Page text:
Spec Work Is Awesome

Mark Busse – 10 Comments


A design student asked me to rant on video for a project she was working on and asked me to speak about the topic of speculative design work. So I agreed and showed up to present the following diatribe on camera—you should have seen their faces!

I’ve been asked today to express some thoughts about a contentious subject of much debate within the design industry—an issue that all young design students will eventually come to face and need to make a decision about for themselves: that dreaded word “spec”.

Spec is short for “speculative” or “speculation”, meaning in a design context, the creation of work based on conjecture without any agreement for pay unless they like the final product. Spec contests are the same, with the winning design being the only one remunerated. So, what do I think about participating in spec work?

I think spec is awesome!

Spec competitions create unique opportunities which bring out the best in people and can lead to terrific solutions. Just think about how wonderful the freedom of spec work is. There are no restrictions of a creative brief or the hindrances of planning, client research, rationales, or even contracts. Spec opens up tremendous opportunities for creativity!

And as has been demonstrated by the superb results of various spec design contests, where anyone—regardless of qualifications—can participate, spec work is an equal opportunity situation! Without spec opportunities, how else would self-taught amateurs be able to demonstrate their new-found abilities?

Another advantage of spec is that the client gets so much input, and has so many options, from numerous sources. Options from which they can pick and choose aspects from their favourites and combine into one fantastic solution. Some amazing discoveries can be made in this manner, wouldn’t you agree?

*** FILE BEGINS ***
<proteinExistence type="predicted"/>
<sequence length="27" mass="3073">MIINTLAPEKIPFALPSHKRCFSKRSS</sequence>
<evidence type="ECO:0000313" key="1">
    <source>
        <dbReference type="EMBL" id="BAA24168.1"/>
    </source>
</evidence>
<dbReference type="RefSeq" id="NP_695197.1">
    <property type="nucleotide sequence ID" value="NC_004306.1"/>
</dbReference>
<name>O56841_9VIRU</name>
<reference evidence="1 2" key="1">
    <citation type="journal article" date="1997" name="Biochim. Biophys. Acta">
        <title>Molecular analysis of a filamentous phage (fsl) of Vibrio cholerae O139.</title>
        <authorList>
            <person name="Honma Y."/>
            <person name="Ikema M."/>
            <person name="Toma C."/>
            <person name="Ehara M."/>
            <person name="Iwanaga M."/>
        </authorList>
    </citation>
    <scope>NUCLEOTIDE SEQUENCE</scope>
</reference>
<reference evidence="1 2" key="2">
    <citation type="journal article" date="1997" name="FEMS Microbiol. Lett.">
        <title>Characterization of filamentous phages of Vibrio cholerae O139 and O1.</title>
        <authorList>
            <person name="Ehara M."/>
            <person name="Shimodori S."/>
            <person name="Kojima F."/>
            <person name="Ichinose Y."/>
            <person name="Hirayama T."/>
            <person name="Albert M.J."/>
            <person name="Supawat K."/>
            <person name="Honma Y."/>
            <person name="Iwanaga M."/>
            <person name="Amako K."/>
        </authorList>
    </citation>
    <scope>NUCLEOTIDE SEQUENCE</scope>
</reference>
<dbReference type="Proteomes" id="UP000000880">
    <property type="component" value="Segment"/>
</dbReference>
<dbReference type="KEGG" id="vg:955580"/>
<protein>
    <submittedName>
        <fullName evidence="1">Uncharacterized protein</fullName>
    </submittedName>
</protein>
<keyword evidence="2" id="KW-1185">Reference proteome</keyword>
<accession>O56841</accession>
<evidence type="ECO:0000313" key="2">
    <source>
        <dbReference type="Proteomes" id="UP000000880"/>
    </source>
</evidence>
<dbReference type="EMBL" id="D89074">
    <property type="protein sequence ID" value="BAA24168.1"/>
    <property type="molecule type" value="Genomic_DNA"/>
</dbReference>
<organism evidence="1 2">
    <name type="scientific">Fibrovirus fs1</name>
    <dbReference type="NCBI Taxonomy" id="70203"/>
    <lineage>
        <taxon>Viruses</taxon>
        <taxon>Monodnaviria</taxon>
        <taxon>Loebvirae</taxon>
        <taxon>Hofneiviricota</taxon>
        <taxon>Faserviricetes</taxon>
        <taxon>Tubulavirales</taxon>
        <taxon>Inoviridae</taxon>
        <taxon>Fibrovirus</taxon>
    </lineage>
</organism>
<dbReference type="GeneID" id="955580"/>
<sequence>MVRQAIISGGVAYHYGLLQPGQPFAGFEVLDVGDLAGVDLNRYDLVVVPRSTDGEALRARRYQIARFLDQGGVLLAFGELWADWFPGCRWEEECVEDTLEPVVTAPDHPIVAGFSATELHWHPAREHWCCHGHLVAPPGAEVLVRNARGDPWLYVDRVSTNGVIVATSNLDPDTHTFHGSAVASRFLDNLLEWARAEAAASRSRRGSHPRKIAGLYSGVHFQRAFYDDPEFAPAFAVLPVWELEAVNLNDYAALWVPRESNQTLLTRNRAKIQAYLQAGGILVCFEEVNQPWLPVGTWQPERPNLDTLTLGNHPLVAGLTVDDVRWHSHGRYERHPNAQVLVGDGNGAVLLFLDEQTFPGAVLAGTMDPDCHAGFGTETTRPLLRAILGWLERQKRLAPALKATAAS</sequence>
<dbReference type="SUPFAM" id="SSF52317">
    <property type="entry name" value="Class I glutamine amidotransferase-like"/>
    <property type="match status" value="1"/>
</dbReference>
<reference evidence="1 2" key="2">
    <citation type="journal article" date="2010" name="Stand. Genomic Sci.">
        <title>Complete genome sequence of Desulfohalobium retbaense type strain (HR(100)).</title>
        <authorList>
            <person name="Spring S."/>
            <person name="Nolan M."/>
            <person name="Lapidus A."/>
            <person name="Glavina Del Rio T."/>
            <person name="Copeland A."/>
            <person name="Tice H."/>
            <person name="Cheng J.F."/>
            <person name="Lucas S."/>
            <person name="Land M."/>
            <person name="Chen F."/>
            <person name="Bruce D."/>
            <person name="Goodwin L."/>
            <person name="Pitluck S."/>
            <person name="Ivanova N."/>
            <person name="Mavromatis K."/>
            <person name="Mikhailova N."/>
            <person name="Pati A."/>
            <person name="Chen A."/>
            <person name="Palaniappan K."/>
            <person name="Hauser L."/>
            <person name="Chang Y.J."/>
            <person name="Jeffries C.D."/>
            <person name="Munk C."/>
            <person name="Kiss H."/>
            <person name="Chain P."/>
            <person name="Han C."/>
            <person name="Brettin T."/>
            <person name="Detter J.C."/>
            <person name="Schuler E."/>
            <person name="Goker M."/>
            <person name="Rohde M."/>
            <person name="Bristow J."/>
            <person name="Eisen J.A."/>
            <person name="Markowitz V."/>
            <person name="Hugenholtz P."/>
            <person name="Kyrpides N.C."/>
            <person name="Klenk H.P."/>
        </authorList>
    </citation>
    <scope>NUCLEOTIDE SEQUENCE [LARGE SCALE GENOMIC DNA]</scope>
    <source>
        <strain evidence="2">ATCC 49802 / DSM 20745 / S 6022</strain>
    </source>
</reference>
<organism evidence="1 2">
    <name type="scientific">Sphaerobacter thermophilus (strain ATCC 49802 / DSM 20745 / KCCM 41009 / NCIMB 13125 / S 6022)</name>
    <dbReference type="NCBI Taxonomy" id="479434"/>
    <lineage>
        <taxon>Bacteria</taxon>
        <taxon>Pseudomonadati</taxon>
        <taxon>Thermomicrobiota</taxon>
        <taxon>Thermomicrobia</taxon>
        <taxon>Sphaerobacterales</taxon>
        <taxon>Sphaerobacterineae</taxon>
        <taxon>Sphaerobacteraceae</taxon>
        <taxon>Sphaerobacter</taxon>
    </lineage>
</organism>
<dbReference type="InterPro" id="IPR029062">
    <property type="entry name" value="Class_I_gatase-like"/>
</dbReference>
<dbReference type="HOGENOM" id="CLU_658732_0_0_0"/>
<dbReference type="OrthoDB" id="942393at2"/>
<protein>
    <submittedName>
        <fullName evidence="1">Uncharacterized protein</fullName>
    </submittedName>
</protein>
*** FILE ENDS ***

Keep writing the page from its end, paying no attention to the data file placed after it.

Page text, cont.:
Some argue that engaging in spec work is a waste of time and disrespectful of our time and craft, but I say no! Spec is awesome practice! If you frequently engage in spec projects, imagine how good you will eventually become! In time you would get so good at it you might even win some paying clients who value your eagerness and willingness to earn their business.

A wise master artist once said “We all have at least 100,000 bad drawings inside of us. The sooner we get them out and onto paper, the sooner we’ll get to the good ones buried deep within.” Think of spec design competitions as a way to expunge bad work, bringing us all closer to being great masters!

Design is art, right? Isn’t it? And art is expression, so any medium that allows pure freedom of expression without the constraints of client demands is a terrific opportunity for growth as a creative person. How many artists do you know that get paid well? Exactly! If you love it, you’ll do it regardless! So don’t get hung up on pay or respect for your profession!

Beyond the tremendous exposure it could provide for you, think of the untold wealth you could earn by doing spec design! iPods! Computers! $500. Maybe even $5000! That’s some serious cake up for grabs!

Let’s not forget those poor customers suffering during the recession. It’s hard times friends. And spec provides terrific value for the business community, providing an army of designers working on their behalf for next to nothing without the headache of doing research or hassle of giving long explanations about goals and objectives. There’s a reason why hunters use shotguns—a wide spread works! And what better way to make a client happy that pepper them with a myriad of solutions—they’ll know what they like when they see it, won’t they?

So what if all those terrific logos you designed on your own time don’t get chosen in a spec contest? No problem! Put them into your portfolio anyways! It’s still killer design, right? Or recycle them! Go online and find websites like and toss them in the mix—someone’s bound to like it! Remember, one man’s trash is another man’s treasure—unless of course the contest stipulated that ownership and intellectual property rights were forfeited by participating—but even then, that’s what makes it so much fun and exciting! Who knows what could happen!

In the end, do you really want design associations (AKA “the type cops”) who forbid their members from participating in spec contests to tell you what to do or who to work for? Of course not! Another reason to participate in spec! What do they know? They act like this is a profession that should follow a code of ethics or something! They’re clearly out of touch with reality.

There are no guarantees in life—it’s filled with risk, also known as speculation. Life is speculation friends! So dive in and participate—spec work is awesome.